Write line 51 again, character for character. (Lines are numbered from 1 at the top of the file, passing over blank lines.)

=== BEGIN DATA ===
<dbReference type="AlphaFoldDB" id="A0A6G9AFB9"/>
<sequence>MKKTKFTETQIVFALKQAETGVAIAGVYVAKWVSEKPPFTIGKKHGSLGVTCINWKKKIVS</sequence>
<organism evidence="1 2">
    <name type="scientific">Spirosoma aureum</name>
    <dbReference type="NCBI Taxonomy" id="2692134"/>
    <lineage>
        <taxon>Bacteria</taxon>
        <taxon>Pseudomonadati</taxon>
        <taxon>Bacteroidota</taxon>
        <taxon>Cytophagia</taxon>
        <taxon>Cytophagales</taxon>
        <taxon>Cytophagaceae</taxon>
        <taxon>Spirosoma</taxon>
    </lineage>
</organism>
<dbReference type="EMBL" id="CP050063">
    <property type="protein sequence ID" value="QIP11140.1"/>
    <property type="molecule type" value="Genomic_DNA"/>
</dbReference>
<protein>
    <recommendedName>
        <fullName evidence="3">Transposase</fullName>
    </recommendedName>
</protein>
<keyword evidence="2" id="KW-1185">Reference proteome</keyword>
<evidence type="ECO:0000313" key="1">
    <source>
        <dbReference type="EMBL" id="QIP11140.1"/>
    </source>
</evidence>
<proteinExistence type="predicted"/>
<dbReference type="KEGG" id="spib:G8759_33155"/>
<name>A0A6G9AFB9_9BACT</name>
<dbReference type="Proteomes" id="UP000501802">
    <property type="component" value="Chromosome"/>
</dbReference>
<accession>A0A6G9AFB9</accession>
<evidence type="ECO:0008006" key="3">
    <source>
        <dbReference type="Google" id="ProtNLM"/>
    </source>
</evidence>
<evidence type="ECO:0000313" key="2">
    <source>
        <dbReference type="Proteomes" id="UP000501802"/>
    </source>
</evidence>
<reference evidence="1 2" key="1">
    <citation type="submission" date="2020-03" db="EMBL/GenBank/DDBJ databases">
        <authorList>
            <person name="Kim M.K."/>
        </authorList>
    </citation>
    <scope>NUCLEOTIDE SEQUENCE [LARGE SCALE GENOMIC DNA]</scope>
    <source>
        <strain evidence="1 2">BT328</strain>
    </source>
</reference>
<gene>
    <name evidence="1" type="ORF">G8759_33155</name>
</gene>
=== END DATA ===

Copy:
            <person name="Kim M.K."/>